The top one percent of Coloradans earn about 20 times more than the average income for everyone else in the state, according to a report from the Economic Policy Institute. Ouch.
While the bottom 99 percent of Coloradans have seen their real incomes grow by 4.9 percent from 2009 to 2013, the incomes of top one percent grew over 41 percent in the same time. Double ouch.
See which Colorado cities are the most unequal after the jump. (Triple ouch?)
So first things first, Denver doesn’t even crack the top five most unequal areas in Colorado. To measure this, researchers looked at the ratio of what the average person in the one percent earns compared to what the average person in the bottom 99 percent earns.
The Glenwood Springs area, which includes Pitkin County and Aspen, earns the title of most unequal Colorado metro. Not only that, the area is among the 10 most unequal places that EPI studied.
Denver comes in seventh among the Colorado metros studied, with the average one percent earner getting a mere 19.3 times as much money as the average 99 percent earner. Nationally, that places the Denver metro among the top 20 percent of the 916 studied.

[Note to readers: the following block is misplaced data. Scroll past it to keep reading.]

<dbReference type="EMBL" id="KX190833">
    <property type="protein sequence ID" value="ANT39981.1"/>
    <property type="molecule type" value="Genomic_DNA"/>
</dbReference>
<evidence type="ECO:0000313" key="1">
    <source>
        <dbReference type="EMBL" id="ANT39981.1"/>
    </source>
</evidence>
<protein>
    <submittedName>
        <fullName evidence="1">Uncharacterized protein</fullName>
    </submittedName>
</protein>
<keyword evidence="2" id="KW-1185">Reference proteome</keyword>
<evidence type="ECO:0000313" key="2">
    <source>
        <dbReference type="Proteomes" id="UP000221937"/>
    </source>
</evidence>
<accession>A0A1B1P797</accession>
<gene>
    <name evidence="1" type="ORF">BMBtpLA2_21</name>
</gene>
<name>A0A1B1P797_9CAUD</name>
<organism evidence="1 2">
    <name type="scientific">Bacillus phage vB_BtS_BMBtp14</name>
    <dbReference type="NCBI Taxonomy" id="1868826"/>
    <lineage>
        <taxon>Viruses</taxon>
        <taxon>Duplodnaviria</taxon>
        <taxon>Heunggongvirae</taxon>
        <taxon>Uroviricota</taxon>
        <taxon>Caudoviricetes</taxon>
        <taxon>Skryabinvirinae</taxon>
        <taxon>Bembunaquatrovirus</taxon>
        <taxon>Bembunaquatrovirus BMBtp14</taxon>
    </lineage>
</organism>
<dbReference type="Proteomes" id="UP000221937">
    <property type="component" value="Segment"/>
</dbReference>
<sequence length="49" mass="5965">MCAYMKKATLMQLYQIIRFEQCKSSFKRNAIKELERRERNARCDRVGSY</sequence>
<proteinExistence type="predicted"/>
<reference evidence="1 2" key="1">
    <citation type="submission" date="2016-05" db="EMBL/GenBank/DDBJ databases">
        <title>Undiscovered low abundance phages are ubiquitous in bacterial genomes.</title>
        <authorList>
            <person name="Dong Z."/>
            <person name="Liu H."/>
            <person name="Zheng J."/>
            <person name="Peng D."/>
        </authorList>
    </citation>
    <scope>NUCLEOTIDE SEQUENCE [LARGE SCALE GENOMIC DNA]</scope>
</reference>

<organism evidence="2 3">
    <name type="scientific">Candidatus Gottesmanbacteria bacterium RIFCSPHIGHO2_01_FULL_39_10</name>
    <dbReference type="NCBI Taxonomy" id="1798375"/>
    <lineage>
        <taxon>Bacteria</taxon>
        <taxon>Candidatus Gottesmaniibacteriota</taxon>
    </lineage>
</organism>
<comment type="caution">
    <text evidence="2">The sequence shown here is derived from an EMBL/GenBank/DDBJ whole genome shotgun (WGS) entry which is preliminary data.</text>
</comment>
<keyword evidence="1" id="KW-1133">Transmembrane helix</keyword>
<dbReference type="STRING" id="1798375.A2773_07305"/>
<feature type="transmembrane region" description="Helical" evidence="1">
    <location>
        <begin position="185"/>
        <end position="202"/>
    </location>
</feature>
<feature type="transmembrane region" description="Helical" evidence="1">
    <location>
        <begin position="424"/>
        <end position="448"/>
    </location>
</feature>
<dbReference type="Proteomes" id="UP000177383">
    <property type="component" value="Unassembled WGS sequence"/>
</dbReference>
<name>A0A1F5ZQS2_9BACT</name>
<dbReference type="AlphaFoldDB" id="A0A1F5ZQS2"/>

And Craig wins the title of the least unequal, with its top one percent earners getting over 10 times as much as the average 99 percent of earners.
Here’s the full table:
|National Rank out of 916 metros||Metro and Micro areas||Top-to-bottom ratio||Average income of the top 1%||Average income of the bottom 99%|
|9||Glenwood Springs – Aspen||42.4||$2,441,991||$57,634|
|30||Edwards – Vail||29.6||$2,055,108||$69,343|
Update: We’ve added some details about the areas studied in this report to include more details about what major cities are in each designation.